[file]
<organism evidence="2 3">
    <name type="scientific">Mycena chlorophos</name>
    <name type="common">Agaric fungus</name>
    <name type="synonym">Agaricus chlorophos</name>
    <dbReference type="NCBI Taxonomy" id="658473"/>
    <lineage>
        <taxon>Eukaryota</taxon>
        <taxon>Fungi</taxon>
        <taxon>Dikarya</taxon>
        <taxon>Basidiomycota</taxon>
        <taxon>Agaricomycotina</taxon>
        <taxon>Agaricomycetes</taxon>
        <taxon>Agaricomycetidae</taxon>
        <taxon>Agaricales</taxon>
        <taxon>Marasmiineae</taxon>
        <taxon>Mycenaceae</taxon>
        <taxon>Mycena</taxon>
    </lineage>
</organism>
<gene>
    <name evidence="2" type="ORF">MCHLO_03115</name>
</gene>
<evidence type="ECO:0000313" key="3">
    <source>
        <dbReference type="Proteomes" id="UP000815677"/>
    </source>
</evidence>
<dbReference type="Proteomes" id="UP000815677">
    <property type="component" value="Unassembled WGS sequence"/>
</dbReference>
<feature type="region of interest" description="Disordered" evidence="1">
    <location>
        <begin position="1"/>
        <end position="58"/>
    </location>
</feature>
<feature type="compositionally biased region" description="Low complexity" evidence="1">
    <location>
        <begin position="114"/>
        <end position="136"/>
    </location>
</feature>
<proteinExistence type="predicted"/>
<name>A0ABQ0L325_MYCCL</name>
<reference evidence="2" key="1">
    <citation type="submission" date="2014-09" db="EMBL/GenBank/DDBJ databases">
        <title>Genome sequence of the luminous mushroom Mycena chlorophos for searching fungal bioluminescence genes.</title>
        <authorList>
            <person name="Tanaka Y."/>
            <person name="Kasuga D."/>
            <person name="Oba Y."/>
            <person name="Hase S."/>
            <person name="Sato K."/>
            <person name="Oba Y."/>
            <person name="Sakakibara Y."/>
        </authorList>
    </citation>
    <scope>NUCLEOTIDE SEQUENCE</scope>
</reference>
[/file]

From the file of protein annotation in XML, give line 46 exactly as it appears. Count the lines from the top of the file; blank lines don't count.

    <citation type="submission" date="2014-09" db="EMBL/GenBank/DDBJ databases">